In late February and early March of this year, Study Melbourne and Asia TOPA joined forces to help international students jump straight in to Melbourne’s world-renowned arts and culture scene.

Study Melbourne Ambassador Darren Lee Yeu Jyn attended one of these events, 'Black Ties' a co-produced Aboriginal and Maori live theatre performance at the Arts Centre Melbourne. Read on below for his thoughts on this event and how Study Melbourne is connecting students with the local cultural scene.

Words by Darren Lee

Black Ties is a witty and heart-warming theatre experience showcasing a stellar cast with Aboriginal, Torres Strait Islander and Māori origin. The show’s central message of bringing two strong cultures together, despite adversity, through music is a true example of how international students can assimilate into Australian society - with Study Melbourne as the bridge between international students and the local culture.

I was reminded of the time when I first arrived in Melbourne. I felt lost and lacked the confidence to interact with my Professors and fellow colleagues as there was a huge cultural disconnect between the Asian culture I was brought up on, and the local Australian culture. I was more comfortable hanging out with my own peers from the same background, and only communicated briefly to my other local friends when the need arose. I also felt pressured into faking an Aussie accent when speaking to other locals, much to my discomfort. However, as the years went by, I immersed myself within the Melbourne culture and attended more local events, including the ones organised by Study Melbourne.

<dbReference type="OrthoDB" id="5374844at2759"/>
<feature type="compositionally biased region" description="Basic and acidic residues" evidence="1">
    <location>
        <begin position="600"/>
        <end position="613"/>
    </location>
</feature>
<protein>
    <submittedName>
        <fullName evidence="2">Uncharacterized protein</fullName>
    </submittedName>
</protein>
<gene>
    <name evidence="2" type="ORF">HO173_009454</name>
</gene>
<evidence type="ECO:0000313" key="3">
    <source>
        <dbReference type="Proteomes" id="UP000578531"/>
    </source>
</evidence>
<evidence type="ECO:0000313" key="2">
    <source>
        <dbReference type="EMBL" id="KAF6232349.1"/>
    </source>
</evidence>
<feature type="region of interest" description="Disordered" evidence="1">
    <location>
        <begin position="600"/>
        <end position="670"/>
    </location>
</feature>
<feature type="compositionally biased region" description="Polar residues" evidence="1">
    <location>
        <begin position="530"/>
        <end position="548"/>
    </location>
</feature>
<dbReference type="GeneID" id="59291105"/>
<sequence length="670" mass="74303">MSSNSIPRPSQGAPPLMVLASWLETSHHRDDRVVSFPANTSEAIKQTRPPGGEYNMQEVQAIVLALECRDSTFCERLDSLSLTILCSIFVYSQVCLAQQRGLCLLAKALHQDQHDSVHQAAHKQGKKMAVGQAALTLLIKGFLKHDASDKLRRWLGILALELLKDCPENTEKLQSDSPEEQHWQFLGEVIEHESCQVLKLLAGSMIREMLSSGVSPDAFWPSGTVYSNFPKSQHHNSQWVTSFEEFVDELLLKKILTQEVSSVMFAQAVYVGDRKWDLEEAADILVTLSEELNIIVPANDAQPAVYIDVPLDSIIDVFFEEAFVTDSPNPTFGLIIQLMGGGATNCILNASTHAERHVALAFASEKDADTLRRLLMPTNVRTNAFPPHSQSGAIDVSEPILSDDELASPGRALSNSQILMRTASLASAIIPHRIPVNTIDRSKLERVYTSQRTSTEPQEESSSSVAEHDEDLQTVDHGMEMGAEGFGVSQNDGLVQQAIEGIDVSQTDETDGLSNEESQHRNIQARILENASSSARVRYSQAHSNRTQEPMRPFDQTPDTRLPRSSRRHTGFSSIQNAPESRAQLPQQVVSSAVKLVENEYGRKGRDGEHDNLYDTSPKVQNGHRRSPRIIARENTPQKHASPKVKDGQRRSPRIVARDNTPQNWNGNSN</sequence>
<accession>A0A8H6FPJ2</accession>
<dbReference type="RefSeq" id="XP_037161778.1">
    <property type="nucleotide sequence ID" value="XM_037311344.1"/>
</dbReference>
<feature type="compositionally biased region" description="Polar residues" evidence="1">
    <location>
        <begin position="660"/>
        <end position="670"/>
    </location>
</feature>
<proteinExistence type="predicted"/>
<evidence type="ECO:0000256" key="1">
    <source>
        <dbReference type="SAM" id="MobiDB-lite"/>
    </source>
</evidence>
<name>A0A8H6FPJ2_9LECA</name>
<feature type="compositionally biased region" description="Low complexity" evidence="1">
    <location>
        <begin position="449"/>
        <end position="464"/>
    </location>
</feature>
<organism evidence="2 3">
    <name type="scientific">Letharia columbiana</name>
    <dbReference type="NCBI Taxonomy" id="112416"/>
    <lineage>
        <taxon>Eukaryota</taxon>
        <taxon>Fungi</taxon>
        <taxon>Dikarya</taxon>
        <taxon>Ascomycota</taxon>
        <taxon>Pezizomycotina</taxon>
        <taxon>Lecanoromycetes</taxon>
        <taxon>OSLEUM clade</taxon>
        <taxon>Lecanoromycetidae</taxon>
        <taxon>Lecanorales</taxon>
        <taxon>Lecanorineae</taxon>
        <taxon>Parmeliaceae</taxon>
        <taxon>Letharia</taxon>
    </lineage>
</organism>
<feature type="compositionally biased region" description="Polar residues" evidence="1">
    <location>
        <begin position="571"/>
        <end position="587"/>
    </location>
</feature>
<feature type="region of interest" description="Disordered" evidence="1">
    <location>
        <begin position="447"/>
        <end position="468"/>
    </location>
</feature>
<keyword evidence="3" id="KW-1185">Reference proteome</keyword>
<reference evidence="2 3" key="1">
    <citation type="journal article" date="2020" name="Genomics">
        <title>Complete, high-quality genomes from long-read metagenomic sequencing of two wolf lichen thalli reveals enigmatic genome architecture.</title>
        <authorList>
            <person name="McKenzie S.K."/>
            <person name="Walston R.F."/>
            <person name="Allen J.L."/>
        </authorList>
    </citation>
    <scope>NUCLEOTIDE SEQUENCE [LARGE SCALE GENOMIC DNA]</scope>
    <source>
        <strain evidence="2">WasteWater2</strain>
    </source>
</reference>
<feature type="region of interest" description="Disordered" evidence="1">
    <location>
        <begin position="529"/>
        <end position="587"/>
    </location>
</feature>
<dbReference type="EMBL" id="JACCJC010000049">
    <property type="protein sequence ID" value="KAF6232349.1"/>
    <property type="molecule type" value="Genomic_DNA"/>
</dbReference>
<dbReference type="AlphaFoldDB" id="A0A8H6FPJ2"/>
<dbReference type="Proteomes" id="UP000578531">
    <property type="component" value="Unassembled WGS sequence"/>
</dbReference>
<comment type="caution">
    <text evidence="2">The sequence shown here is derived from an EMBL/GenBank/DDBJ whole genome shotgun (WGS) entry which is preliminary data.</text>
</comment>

Today, I find myself comfortably initiating conversations with not just local Australians, but people from all around the world. Instead of fearing not knowing what to say, I am more excited about the chance for a possible cultural exchange and want to learn more from other cultures.

A scene from Black Ties: A Wedding © Mark Gambino, Arts Centre Melbourne

The beauty of Study Melbourne collaborating with Asia Topa to organise shows like Black Ties is that it opens up the opportunity for international students to witness and learn more about the other cultures within Australia, especially the Indigenous. Coming from a multicultural country Malaysia, I can see the relevance if I were to adapt this show and bring it back home. It also serves as an excellent networking platform, especially amongst individuals with a shared creative passion, both in the audience and the cast.

I may have walked into the show alone, but I left with a few new friends, and with a happy heart.